Joe Hendren

[ Home ] [ Articles ] [ Blog Home ] [ Travel ] [ Links] [About Me]

Sunday, March 06, 2005

Young Jon Hunt retires from Parliament

As a way of marking the retirement of Jonathon Hunt from the house I thought I would share a speech Young Jon Hunt made as a first term MP in 1968. I came across this speech quite by accident, while researching some background for a submission on the Overseas Investment Bill.

On the 20th of November 1968, Young Jon Hunt made a fiery contribution to parliamentary debate on the Land and Income Tax Bill (No. 3). With the passing of nearly 40 years, this speech now contains some lovely ironies!

“"I thought I that I might, as the youngest member [he is now the oldest], reflect for a couple of minutes on this system of social security tax which tonight is going out after 30 years of existence".” The Land and Income Tax Amendment Bill (No. 3) removed the social security tax implemented by the first Labour Government in 1938.

Hunt defended the need for an equitable tax system and criticised National for giving greater tax cuts to the wealthy.
“"Why did the Labour Government in 1938 initiate the legislation which this bill is removing? It was initiated to provide a more equitable basis for taxation in New Zealand…...more importantly it was to offer that great levelling point, that equity of opportunity which is the basis of the Labour party’s philosophy.”"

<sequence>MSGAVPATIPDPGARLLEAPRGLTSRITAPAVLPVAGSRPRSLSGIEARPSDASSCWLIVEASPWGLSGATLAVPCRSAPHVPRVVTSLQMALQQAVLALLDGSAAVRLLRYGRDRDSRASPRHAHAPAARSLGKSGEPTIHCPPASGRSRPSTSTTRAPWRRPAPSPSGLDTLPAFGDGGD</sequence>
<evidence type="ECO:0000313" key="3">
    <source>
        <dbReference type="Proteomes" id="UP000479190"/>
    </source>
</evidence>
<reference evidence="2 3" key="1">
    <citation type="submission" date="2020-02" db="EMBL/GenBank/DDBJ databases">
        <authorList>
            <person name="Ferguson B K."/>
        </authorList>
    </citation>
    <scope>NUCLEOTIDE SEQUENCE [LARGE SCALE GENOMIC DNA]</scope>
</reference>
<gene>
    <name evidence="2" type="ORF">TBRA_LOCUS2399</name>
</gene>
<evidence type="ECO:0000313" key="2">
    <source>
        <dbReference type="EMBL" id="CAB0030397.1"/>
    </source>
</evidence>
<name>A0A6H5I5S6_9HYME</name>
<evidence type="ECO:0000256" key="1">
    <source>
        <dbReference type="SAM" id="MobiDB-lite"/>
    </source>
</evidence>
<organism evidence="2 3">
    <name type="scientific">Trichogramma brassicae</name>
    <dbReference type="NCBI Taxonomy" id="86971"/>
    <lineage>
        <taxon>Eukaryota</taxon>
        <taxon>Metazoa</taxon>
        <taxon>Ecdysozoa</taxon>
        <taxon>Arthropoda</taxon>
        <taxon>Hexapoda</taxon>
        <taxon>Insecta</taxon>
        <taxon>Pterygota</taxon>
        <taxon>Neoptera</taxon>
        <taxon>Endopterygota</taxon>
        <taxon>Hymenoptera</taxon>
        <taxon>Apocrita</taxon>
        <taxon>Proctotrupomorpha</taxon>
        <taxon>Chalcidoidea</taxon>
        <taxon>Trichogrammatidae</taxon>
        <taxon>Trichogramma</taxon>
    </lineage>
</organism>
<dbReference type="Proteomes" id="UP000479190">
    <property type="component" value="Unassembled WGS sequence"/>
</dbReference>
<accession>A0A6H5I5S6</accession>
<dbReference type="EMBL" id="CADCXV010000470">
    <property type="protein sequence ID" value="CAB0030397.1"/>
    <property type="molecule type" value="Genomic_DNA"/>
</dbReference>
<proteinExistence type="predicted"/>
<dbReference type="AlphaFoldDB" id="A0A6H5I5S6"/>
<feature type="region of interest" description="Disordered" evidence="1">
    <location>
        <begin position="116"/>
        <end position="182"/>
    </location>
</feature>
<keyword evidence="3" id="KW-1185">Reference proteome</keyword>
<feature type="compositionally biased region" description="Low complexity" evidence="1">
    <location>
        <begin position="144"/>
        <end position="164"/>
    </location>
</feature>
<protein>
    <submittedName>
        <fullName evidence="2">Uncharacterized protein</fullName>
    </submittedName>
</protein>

Hunt criticised the bill for imposing “"extra indirect taxation on the young people, who marry when they are 21 or 22, without giving them an equivalent reduction elsewhere is merely to discourage them, to force them overseas, and to force them into unfair debt.”"

Later in his career Hunt was a minister in a Government that bought in student fees and planned to bring in a student loans scheme.

In the same speech Hunt also warned about the dangers of Government by Executive, yet later in his career was a minister in the Forth Labour Government, which probably still remains as the most infamous recent example of a Government dominated by the agenda of the cabinet.

The speech also included this gem.
"Presumably the member for Waipara would not know how to speak to a young person if he met one. He would be jealous if he was twice my age."
I doubt Jon Hunt continues to claim others are jealous of his age, as anyone twice his current age would be dead :)

While our former speaker is now widely respected for his encyclopaedic knowledge of parliamentary protocols, during his fiery speech in 1968 the Young Jon Hunt was pulled up by the Speaker more than once for breaching standing orders -– once for making a reference to past debates, and secondly for suggesting that other members of the house were trying to mislead. For the later parliamentary ‘crime’ Jon Hunt was forced to withdraw. But even in his first term Jon Hunt was not adverse to ‘helping the speaker’ 'interpret standing orders', so perhaps this impertinence lead to the day Hunt sat in the Speakers chair.

Labels: , , , ,


Post a Comment

<< Home